A new study led by the U.S. Military HIV Research Program (MHRP) has shown that active HIV reservoir that persists even during suppressive antiretroviral therapy (ART) is correlated with increased HIV-specific CD8+ T cell immune response, but prevents them from becoming fully functional. This suggests that strategies targeting the active HIV reservoir hold promise for functional “cure” therapies to bring about long-term HIV remission. Findings were published this week in Cell Host & Microbe.
MHRP in Nigeria, known locally as the Walter Reed Program-Nigeria (WRP-N), in partnership with the Nigeria Ministry of Defence Health Implementation Programme (NMODHIP), conducted a 3-day cervical cancer screening training for 28 healthcare professionals in April.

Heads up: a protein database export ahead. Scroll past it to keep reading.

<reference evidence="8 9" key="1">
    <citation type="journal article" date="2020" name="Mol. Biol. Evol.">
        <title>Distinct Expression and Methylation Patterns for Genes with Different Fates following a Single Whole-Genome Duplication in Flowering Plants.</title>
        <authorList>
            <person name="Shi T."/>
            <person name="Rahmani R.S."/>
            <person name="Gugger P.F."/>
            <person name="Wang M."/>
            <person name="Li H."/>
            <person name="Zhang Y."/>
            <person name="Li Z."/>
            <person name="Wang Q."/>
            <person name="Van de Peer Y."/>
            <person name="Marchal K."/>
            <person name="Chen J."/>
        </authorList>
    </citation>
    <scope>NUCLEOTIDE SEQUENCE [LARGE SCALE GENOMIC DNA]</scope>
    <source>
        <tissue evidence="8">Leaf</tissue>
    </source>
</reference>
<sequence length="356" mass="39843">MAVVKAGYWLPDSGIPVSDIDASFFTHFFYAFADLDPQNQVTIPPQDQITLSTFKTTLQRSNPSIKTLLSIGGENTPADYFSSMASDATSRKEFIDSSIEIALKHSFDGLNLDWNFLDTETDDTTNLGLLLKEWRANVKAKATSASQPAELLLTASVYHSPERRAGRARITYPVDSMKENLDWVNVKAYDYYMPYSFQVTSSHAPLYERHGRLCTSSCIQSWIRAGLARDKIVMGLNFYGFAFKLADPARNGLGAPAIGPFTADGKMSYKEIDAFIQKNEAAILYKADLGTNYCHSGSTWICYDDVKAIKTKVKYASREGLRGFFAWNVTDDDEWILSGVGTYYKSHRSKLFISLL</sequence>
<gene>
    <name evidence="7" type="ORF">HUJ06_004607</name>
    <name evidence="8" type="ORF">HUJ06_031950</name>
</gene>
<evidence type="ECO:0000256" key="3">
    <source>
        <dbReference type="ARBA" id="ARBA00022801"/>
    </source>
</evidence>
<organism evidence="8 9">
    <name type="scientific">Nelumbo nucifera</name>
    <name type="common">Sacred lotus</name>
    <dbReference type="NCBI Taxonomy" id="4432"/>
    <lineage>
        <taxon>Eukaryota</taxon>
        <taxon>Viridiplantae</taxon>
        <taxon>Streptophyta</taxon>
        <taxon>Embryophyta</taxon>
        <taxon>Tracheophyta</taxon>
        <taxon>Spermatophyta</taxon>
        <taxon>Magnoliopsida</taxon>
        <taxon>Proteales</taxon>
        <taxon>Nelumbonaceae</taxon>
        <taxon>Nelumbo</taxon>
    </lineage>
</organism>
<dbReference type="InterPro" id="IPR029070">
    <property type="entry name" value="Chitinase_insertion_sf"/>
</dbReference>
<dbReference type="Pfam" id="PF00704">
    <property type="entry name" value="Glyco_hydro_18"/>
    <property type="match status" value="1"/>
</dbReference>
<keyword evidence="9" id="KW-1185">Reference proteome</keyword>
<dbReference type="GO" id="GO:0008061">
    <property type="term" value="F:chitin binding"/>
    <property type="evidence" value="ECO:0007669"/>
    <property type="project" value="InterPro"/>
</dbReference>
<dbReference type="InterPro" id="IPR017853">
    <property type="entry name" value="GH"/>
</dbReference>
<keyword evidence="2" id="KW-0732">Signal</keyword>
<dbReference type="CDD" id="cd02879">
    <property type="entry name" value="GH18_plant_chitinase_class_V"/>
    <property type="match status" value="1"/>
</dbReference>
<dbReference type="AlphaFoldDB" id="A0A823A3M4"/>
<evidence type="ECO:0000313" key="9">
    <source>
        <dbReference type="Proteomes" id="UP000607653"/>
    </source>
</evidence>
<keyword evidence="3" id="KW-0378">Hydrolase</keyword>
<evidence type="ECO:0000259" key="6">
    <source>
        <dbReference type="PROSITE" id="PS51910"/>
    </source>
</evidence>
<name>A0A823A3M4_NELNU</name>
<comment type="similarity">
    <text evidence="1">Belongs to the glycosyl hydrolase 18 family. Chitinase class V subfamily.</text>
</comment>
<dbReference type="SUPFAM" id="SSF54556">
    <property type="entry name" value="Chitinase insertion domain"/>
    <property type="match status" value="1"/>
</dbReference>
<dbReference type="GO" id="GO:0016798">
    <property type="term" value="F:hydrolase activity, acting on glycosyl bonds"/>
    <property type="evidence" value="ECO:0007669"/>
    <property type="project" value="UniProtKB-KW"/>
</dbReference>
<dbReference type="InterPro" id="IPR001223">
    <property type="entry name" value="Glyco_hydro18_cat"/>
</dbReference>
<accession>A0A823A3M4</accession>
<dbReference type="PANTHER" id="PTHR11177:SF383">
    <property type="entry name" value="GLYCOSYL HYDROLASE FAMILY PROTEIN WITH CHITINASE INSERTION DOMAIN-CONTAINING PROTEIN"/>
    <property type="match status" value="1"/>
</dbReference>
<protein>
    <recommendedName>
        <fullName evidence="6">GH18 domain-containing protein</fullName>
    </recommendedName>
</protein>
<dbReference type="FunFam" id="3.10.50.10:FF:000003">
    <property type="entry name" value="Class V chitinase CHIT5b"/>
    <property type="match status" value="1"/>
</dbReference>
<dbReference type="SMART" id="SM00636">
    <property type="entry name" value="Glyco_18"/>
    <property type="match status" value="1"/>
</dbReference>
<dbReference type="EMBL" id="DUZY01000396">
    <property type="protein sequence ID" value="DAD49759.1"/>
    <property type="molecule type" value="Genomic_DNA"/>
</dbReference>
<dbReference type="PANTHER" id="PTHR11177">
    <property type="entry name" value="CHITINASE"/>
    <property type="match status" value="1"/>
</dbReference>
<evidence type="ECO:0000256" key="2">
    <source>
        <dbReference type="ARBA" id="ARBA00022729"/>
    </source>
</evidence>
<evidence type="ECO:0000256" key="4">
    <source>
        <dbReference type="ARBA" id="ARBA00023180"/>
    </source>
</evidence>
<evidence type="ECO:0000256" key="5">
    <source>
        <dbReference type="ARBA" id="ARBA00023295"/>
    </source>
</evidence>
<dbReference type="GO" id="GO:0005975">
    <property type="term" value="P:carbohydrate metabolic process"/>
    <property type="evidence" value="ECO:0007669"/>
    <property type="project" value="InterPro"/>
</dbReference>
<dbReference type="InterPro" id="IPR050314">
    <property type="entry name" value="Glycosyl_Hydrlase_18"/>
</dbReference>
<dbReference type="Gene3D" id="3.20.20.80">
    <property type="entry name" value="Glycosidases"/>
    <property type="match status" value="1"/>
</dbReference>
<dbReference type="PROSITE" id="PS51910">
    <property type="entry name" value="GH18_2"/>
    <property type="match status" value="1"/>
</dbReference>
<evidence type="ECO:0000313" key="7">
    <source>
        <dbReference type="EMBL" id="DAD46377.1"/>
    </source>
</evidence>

Dr. Trevor Crowell, a senior HJF clinical investigator with the U.S. Military HIV Research Program (MHRP) was awarded a three-year NIH R01 grant to leverage four MHRP cohorts to apply advanced machine learning analytic techniques to investigate COVID-19 vaccine uptake and impact on HIV and neurobehavioral outcomes.
As part of MHRP’s ongoing African Cohort Study (AFRICOS), researchers assessed the prevalence and incidence of HIV-TB among participants receiving services supported by the President’s Emergency Plan for AIDS Relief (PEPFAR) to identify factors associated with co-morbidity and better understand gaps in TB screening and diagnosis.